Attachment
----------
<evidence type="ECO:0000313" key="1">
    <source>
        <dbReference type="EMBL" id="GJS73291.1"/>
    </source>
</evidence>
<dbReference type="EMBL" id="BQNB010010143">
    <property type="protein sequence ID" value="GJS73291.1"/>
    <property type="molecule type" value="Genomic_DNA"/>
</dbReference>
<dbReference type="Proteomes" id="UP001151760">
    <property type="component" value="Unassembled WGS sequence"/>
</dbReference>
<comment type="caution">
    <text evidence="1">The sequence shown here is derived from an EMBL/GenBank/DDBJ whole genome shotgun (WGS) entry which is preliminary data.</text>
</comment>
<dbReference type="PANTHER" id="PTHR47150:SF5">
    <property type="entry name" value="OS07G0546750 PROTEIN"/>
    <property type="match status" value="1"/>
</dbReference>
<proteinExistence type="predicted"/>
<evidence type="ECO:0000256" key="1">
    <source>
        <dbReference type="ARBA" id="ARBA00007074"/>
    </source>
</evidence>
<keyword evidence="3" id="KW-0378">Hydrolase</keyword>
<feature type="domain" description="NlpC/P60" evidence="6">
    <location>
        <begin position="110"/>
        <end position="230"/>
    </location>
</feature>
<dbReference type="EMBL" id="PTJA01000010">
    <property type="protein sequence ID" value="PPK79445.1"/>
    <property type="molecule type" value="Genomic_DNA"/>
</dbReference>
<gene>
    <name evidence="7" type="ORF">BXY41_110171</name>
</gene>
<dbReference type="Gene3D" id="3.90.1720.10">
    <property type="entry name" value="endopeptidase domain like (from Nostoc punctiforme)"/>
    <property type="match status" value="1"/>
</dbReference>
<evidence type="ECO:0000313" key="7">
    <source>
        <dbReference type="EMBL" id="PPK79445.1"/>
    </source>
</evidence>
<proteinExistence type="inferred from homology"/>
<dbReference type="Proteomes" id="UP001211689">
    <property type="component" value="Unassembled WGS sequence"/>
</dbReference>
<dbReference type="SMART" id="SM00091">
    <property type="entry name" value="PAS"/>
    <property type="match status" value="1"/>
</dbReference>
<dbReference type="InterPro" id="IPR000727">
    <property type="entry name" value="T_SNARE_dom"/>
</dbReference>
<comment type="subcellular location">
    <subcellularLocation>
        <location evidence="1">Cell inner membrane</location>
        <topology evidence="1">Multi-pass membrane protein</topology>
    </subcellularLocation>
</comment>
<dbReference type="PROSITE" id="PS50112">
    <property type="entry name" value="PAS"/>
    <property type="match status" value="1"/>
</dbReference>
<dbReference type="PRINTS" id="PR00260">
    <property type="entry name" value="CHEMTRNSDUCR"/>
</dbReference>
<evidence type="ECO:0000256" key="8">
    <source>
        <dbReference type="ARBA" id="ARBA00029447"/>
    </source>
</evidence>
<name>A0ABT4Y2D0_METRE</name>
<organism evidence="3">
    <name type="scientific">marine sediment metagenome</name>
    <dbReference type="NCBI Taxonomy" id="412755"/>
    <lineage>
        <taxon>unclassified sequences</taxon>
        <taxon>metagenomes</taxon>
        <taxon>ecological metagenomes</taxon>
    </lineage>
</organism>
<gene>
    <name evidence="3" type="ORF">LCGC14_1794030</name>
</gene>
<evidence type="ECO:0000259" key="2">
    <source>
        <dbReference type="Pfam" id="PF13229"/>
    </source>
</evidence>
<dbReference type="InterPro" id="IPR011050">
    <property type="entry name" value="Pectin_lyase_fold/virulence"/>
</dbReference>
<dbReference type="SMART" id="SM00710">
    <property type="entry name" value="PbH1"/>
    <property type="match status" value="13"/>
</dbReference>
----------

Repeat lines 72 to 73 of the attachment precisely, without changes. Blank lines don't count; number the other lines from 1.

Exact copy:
</dbReference>
<evidence type="ECO:0000256" key="8">